We are obliged, however, to construe a statute according to its plain meaning and in such a manner as to give effect to all of its provisions. 1 Pa.C.S. § 1921(a), (b). The legislature's use of the term "annually" in the final sentence of Section 110, in context, directs nothing more or less than the yearly crediting of excess interest to the accounts of municipalities and members.10 Moreover, parts of statutes must be construed together if possible when they relate to the same persons or things. See 1 Pa.C.S. § 1932 (requiring application of the doctrine of in pari materia in statutory construction). The subject of excess interest and the process of crediting it to municipal and member accounts are integral to both Sections 412 and 110, and the statutory provisions can be harmonized only by treating these internal concepts consistently.

With these precepts in mind, Sections 110 and 412, read in conjunction, support the Board's rule governing the allowance of excess interest to a withdrawing municipality. We have determined that Section 110 directs that the Board annually allow available excess interest to the credit of participating municipalities and members. Section 412 clearly directs that a withdrawing municipality receive only such amounts that are standing to the credit of its member accounts as of the date the Board approves the application for withdrawal. Given the terms used by the legislature, it cannot be fairly said that amounts which are not yet due to be credited to municipality and member accounts under Section 110 must be "standing to the credit" of the municipality for purposes of distribution under Section 412 at the time of its withdrawal.11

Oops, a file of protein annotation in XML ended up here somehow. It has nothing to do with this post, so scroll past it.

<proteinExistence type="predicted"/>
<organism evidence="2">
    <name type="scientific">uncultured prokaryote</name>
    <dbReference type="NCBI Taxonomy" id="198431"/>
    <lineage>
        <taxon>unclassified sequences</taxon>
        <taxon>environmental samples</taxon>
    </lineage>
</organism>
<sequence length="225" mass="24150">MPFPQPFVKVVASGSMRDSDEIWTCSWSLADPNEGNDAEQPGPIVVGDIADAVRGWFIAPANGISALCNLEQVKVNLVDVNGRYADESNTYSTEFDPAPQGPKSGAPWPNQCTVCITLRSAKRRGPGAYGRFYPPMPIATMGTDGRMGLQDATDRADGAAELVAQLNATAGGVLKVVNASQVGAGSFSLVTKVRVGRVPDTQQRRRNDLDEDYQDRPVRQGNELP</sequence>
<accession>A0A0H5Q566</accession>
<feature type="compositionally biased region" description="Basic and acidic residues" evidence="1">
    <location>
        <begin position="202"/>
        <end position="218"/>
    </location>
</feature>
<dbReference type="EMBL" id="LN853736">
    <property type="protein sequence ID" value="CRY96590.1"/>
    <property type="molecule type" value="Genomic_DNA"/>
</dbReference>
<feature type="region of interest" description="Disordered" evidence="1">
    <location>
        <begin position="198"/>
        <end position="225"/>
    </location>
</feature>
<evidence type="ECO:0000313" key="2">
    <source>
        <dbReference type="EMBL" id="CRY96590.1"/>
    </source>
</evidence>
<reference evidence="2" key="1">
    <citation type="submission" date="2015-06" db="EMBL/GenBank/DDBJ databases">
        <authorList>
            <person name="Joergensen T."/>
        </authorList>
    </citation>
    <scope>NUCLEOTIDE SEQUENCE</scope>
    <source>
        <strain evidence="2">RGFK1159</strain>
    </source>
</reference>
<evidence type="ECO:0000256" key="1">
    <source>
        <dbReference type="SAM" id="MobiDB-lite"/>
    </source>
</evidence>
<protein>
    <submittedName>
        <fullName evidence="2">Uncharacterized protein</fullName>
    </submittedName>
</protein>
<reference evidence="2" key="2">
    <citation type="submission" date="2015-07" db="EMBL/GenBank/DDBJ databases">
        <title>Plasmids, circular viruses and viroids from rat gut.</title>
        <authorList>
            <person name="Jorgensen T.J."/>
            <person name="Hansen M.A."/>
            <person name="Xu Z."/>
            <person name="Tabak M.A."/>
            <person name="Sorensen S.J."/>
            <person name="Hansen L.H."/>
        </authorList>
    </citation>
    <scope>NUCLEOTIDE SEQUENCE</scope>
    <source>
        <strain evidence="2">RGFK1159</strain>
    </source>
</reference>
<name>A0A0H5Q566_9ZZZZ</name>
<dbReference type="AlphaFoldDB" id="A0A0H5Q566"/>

Notably, where the legislature specifically intends to require an agency to credit interest more frequently than on a yearly basis, it has not hesitated to so provide. For example, under the Employee Retirement System established by the Second Class County Code,12 a withdrawing contributor is entitled to interest on refunded contributions calculated "through the month of refund." 16 P.S. § 4714. In the absence of specific legislative direction, we cannot engraft a similar directive into the terms of Article IV of the PMRL.

The Borough contends that the interpretation applied by the Board results in unfair consequences. For example, a municipality that withdraws after the close of business on December 31st of a given year will receive excess interest, whereas a municipality that withdraws one day earlier will be denied excess interest. Additionally, the Board freely acknowledges that a municipality that joins the PMRS at mid-year will receive a pro-rated share of excess interest, so long as it remains a member on December 31st. The Borough contends that there is no logical reason why a municipality that withdraws at mid-year should not be entitled to the same form of prorated distribution for the period of its participation. Centrally, the Borough argues that application of the Board's construction of the PMRL results in an unjust forfeiture.